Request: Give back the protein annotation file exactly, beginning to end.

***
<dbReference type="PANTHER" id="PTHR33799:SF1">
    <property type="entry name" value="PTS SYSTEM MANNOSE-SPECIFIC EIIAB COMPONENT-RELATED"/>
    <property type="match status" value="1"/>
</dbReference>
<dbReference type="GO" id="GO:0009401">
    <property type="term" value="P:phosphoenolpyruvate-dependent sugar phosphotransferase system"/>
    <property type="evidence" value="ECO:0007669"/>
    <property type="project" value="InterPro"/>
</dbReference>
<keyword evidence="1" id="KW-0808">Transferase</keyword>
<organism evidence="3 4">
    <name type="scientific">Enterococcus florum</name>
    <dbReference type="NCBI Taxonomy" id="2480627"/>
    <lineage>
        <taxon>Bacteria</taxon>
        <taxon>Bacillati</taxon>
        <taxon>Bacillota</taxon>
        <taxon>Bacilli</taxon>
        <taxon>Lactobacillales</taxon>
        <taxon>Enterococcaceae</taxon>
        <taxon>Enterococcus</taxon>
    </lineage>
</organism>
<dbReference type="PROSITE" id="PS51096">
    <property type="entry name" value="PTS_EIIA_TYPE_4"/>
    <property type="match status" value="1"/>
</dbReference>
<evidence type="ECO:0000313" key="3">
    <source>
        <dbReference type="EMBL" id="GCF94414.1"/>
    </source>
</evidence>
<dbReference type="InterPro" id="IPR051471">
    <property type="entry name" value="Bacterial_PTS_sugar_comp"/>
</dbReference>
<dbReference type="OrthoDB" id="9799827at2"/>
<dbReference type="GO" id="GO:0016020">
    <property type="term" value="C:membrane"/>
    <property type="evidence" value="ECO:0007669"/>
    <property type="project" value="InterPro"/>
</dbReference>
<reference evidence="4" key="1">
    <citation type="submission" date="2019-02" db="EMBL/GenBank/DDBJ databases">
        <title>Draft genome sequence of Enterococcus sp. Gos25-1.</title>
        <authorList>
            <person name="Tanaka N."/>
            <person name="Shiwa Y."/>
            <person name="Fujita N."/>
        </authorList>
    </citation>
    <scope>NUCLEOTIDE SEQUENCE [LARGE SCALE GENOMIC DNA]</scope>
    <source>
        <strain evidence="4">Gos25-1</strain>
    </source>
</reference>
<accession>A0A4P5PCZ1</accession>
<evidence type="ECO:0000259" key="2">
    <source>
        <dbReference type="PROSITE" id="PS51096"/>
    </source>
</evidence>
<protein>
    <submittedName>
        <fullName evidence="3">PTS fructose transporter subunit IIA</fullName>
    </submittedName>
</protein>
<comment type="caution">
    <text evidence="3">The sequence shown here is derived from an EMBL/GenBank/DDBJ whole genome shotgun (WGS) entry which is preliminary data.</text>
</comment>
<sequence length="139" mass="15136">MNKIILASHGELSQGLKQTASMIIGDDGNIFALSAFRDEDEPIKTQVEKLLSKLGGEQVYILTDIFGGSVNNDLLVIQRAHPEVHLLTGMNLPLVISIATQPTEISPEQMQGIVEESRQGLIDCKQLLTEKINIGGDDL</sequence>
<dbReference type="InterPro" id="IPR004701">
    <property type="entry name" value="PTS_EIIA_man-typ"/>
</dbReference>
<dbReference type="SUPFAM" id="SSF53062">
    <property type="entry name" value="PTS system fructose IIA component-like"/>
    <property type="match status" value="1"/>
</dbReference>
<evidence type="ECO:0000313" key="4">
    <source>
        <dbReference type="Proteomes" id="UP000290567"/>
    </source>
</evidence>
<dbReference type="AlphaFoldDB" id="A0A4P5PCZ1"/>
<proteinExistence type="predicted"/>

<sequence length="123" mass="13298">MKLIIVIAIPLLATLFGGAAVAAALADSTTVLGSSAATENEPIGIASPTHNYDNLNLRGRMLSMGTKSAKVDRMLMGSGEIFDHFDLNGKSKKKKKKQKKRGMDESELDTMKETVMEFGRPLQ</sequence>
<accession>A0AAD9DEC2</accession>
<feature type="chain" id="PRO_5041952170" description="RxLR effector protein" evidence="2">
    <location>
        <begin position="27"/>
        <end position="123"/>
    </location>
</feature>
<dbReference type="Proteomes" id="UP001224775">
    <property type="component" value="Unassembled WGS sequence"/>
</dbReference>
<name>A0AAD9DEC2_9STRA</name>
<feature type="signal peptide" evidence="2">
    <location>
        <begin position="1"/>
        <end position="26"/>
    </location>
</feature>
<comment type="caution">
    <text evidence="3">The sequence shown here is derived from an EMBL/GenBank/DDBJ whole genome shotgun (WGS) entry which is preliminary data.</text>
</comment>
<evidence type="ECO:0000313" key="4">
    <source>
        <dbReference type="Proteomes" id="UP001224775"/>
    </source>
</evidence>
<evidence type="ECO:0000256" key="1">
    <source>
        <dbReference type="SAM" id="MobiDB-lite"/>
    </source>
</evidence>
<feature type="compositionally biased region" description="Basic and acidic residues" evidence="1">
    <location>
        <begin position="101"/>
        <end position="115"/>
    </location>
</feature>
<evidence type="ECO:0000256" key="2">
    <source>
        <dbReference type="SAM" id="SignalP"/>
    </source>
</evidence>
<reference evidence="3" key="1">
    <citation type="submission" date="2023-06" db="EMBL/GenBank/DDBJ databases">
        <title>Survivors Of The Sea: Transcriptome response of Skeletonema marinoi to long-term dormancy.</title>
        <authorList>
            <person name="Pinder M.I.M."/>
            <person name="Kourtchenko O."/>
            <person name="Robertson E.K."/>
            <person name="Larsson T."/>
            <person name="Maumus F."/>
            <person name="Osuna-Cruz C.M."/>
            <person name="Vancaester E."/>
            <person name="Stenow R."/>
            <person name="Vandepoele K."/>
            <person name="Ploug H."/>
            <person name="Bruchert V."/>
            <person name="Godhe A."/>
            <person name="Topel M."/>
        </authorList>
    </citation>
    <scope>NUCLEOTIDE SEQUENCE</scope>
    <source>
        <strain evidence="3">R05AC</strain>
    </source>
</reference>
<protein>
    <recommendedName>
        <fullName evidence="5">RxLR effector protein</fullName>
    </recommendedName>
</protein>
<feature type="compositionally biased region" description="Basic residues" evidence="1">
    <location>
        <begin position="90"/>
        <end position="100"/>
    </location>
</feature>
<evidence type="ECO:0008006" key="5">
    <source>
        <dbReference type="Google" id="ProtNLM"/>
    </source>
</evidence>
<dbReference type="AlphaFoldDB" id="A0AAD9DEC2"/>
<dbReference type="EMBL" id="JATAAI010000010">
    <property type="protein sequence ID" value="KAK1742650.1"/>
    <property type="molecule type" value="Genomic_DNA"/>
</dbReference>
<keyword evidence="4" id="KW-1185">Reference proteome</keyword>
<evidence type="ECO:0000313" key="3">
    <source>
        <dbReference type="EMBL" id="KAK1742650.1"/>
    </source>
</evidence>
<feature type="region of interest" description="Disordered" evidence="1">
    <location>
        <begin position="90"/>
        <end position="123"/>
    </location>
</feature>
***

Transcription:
<dbReference type="PANTHER" id="PTHR33799:SF1">
    <property type="entry name" value="PTS SYSTEM MANNOSE-SPECIFIC EIIAB COMPONENT-RELATED"/>
    <property type="match status" value="1"/>
</dbReference>
<dbReference type="GO" id="GO:0009401">
    <property type="term" value="P:phosphoenolpyruvate-dependent sugar phosphotransferase system"/>
    <property type="evidence" value="ECO:0007669"/>
    <property type="project" value="InterPro"/>
</dbReference>
<keyword evidence="1" id="KW-0808">Transferase</keyword>
<organism evidence="3 4">
    <name type="scientific">Enterococcus florum</name>
    <dbReference type="NCBI Taxonomy" id="2480627"/>
    <lineage>
        <taxon>Bacteria</taxon>
        <taxon>Bacillati</taxon>
        <taxon>Bacillota</taxon>
        <taxon>Bacilli</taxon>
        <taxon>Lactobacillales</taxon>
        <taxon>Enterococcaceae</taxon>
        <taxon>Enterococcus</taxon>
    </lineage>
</organism>
<dbReference type="PROSITE" id="PS51096">
    <property type="entry name" value="PTS_EIIA_TYPE_4"/>
    <property type="match status" value="1"/>
</dbReference>
<evidence type="ECO:0000313" key="3">
    <source>
        <dbReference type="EMBL" id="GCF94414.1"/>
    </source>
</evidence>
<dbReference type="InterPro" id="IPR051471">
    <property type="entry name" value="Bacterial_PTS_sugar_comp"/>
</dbReference>
<dbReference type="OrthoDB" id="9799827at2"/>
<dbReference type="GO" id="GO:0016020">
    <property type="term" value="C:membrane"/>
    <property type="evidence" value="ECO:0007669"/>
    <property type="project" value="InterPro"/>
</dbReference>
<reference evidence="4" key="1">
    <citation type="submission" date="2019-02" db="EMBL/GenBank/DDBJ databases">
        <title>Draft genome sequence of Enterococcus sp. Gos25-1.</title>
        <authorList>
            <person name="Tanaka N."/>
            <person name="Shiwa Y."/>
            <person name="Fujita N."/>
        </authorList>
    </citation>
    <scope>NUCLEOTIDE SEQUENCE [LARGE SCALE GENOMIC DNA]</scope>
    <source>
        <strain evidence="4">Gos25-1</strain>
    </source>
</reference>
<accession>A0A4P5PCZ1</accession>
<evidence type="ECO:0000259" key="2">
    <source>
        <dbReference type="PROSITE" id="PS51096"/>
    </source>
</evidence>
<protein>
    <submittedName>
        <fullName evidence="3">PTS fructose transporter subunit IIA</fullName>
    </submittedName>
</protein>
<comment type="caution">
    <text evidence="3">The sequence shown here is derived from an EMBL/GenBank/DDBJ whole genome shotgun (WGS) entry which is preliminary data.</text>
</comment>
<sequence length="139" mass="15136">MNKIILASHGELSQGLKQTASMIIGDDGNIFALSAFRDEDEPIKTQVEKLLSKLGGEQVYILTDIFGGSVNNDLLVIQRAHPEVHLLTGMNLPLVISIATQPTEISPEQMQGIVEESRQGLIDCKQLLTEKINIGGDDL</sequence>
<dbReference type="InterPro" id="IPR004701">
    <property type="entry name" value="PTS_EIIA_man-typ"/>
</dbReference>
<dbReference type="SUPFAM" id="SSF53062">
    <property type="entry name" value="PTS system fructose IIA component-like"/>
    <property type="match status" value="1"/>
</dbReference>
<evidence type="ECO:0000313" key="4">
    <source>
        <dbReference type="Proteomes" id="UP000290567"/>
    </source>
</evidence>
<dbReference type="AlphaFoldDB" id="A0A4P5PCZ1"/>
<proteinExistence type="predicted"/>

<sequence length="123" mass="13298">MKLIIVIAIPLLATLFGGAAVAAALADSTTVLGSSAATENEPIGIASPTHNYDNLNLRGRMLSMGTKSAKVDRMLMGSGEIFDHFDLNGKSKKKKKKQKKRGMDESELDTMKETVMEFGRPLQ</sequence>
<accession>A0AAD9DEC2</accession>
<feature type="chain" id="PRO_5041952170" description="RxLR effector protein" evidence="2">
    <location>
        <begin position="27"/>
        <end position="123"/>
    </location>
</feature>
<dbReference type="Proteomes" id="UP001224775">
    <property type="component" value="Unassembled WGS sequence"/>
</dbReference>
<name>A0AAD9DEC2_9STRA</name>
<feature type="signal peptide" evidence="2">
    <location>
        <begin position="1"/>
        <end position="26"/>
    </location>
</feature>
<comment type="caution">
    <text evidence="3">The sequence shown here is derived from an EMBL/GenBank/DDBJ whole genome shotgun (WGS) entry which is preliminary data.</text>
</comment>
<evidence type="ECO:0000313" key="4">
    <source>
        <dbReference type="Proteomes" id="UP001224775"/>
    </source>
</evidence>
<evidence type="ECO:0000256" key="1">
    <source>
        <dbReference type="SAM" id="MobiDB-lite"/>
    </source>
</evidence>
<feature type="compositionally biased region" description="Basic and acidic residues" evidence="1">
    <location>
        <begin position="101"/>
        <end position="115"/>
    </location>
</feature>
<evidence type="ECO:0000256" key="2">
    <source>
        <dbReference type="SAM" id="SignalP"/>
    </source>
</evidence>
<reference evidence="3" key="1">
    <citation type="submission" date="2023-06" db="EMBL/GenBank/DDBJ databases">
        <title>Survivors Of The Sea: Transcriptome response of Skeletonema marinoi to long-term dormancy.</title>
        <authorList>
            <person name="Pinder M.I.M."/>
            <person name="Kourtchenko O."/>
            <person name="Robertson E.K."/>
            <person name="Larsson T."/>
            <person name="Maumus F."/>
            <person name="Osuna-Cruz C.M."/>
            <person name="Vancaester E."/>
            <person name="Stenow R."/>
            <person name="Vandepoele K."/>
            <person name="Ploug H."/>
            <person name="Bruchert V."/>
            <person name="Godhe A."/>
            <person name="Topel M."/>
        </authorList>
    </citation>
    <scope>NUCLEOTIDE SEQUENCE</scope>
    <source>
        <strain evidence="3">R05AC</strain>
    </source>
</reference>
<protein>
    <recommendedName>
        <fullName evidence="5">RxLR effector protein</fullName>
    </recommendedName>
</protein>
<feature type="compositionally biased region" description="Basic residues" evidence="1">
    <location>
        <begin position="90"/>
        <end position="100"/>
    </location>
</feature>
<evidence type="ECO:0008006" key="5">
    <source>
        <dbReference type="Google" id="ProtNLM"/>
    </source>
</evidence>
<dbReference type="AlphaFoldDB" id="A0AAD9DEC2"/>
<dbReference type="EMBL" id="JATAAI010000010">
    <property type="protein sequence ID" value="KAK1742650.1"/>
    <property type="molecule type" value="Genomic_DNA"/>
</dbReference>
<keyword evidence="4" id="KW-1185">Reference proteome</keyword>
<evidence type="ECO:0000313" key="3">
    <source>
        <dbReference type="EMBL" id="KAK1742650.1"/>
    </source>
</evidence>
<feature type="region of interest" description="Disordered" evidence="1">
    <location>
        <begin position="90"/>
        <end position="123"/>
    </location>
</feature>